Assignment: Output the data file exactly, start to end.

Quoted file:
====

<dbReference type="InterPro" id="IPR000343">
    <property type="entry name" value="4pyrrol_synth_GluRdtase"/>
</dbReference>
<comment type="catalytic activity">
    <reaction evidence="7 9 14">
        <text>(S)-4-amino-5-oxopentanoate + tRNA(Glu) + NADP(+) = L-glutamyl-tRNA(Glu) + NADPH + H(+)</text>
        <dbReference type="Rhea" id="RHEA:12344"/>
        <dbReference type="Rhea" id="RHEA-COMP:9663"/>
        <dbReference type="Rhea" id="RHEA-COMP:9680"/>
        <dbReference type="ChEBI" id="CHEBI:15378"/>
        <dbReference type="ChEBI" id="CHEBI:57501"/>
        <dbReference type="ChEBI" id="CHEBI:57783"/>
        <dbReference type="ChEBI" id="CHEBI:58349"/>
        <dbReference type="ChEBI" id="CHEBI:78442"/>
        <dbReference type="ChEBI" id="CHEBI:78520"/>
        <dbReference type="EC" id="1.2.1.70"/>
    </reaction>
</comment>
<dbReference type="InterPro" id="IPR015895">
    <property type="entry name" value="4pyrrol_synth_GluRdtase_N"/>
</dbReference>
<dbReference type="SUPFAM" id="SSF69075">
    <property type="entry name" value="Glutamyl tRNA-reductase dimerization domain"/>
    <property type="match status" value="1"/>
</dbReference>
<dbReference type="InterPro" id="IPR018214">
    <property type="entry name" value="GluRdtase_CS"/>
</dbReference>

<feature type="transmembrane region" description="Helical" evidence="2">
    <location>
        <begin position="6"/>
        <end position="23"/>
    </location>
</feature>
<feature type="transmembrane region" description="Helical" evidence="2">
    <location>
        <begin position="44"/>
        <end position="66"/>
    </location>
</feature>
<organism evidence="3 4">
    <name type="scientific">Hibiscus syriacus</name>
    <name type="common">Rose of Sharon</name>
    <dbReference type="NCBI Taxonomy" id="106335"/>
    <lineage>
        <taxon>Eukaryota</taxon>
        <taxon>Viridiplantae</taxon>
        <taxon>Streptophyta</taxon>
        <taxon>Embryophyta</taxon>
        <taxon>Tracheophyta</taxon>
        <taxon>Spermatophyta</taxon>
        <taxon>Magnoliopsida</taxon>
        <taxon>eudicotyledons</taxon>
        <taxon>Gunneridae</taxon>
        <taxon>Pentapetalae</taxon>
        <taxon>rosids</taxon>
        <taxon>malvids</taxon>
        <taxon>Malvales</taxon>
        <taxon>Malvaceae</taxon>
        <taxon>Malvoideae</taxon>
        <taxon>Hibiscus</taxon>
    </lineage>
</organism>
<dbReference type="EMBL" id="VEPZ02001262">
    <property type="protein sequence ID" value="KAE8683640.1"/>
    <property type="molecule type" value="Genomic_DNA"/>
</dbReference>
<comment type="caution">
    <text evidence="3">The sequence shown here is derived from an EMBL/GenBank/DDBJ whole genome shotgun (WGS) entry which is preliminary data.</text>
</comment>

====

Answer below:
<dbReference type="InterPro" id="IPR000343">
    <property type="entry name" value="4pyrrol_synth_GluRdtase"/>
</dbReference>
<comment type="catalytic activity">
    <reaction evidence="7 9 14">
        <text>(S)-4-amino-5-oxopentanoate + tRNA(Glu) + NADP(+) = L-glutamyl-tRNA(Glu) + NADPH + H(+)</text>
        <dbReference type="Rhea" id="RHEA:12344"/>
        <dbReference type="Rhea" id="RHEA-COMP:9663"/>
        <dbReference type="Rhea" id="RHEA-COMP:9680"/>
        <dbReference type="ChEBI" id="CHEBI:15378"/>
        <dbReference type="ChEBI" id="CHEBI:57501"/>
        <dbReference type="ChEBI" id="CHEBI:57783"/>
        <dbReference type="ChEBI" id="CHEBI:58349"/>
        <dbReference type="ChEBI" id="CHEBI:78442"/>
        <dbReference type="ChEBI" id="CHEBI:78520"/>
        <dbReference type="EC" id="1.2.1.70"/>
    </reaction>
</comment>
<dbReference type="InterPro" id="IPR015895">
    <property type="entry name" value="4pyrrol_synth_GluRdtase_N"/>
</dbReference>
<dbReference type="SUPFAM" id="SSF69075">
    <property type="entry name" value="Glutamyl tRNA-reductase dimerization domain"/>
    <property type="match status" value="1"/>
</dbReference>
<dbReference type="InterPro" id="IPR018214">
    <property type="entry name" value="GluRdtase_CS"/>
</dbReference>

<feature type="transmembrane region" description="Helical" evidence="2">
    <location>
        <begin position="6"/>
        <end position="23"/>
    </location>
</feature>
<feature type="transmembrane region" description="Helical" evidence="2">
    <location>
        <begin position="44"/>
        <end position="66"/>
    </location>
</feature>
<organism evidence="3 4">
    <name type="scientific">Hibiscus syriacus</name>
    <name type="common">Rose of Sharon</name>
    <dbReference type="NCBI Taxonomy" id="106335"/>
    <lineage>
        <taxon>Eukaryota</taxon>
        <taxon>Viridiplantae</taxon>
        <taxon>Streptophyta</taxon>
        <taxon>Embryophyta</taxon>
        <taxon>Tracheophyta</taxon>
        <taxon>Spermatophyta</taxon>
        <taxon>Magnoliopsida</taxon>
        <taxon>eudicotyledons</taxon>
        <taxon>Gunneridae</taxon>
        <taxon>Pentapetalae</taxon>
        <taxon>rosids</taxon>
        <taxon>malvids</taxon>
        <taxon>Malvales</taxon>
        <taxon>Malvaceae</taxon>
        <taxon>Malvoideae</taxon>
        <taxon>Hibiscus</taxon>
    </lineage>
</organism>
<dbReference type="EMBL" id="VEPZ02001262">
    <property type="protein sequence ID" value="KAE8683640.1"/>
    <property type="molecule type" value="Genomic_DNA"/>
</dbReference>
<comment type="caution">
    <text evidence="3">The sequence shown here is derived from an EMBL/GenBank/DDBJ whole genome shotgun (WGS) entry which is preliminary data.</text>
</comment>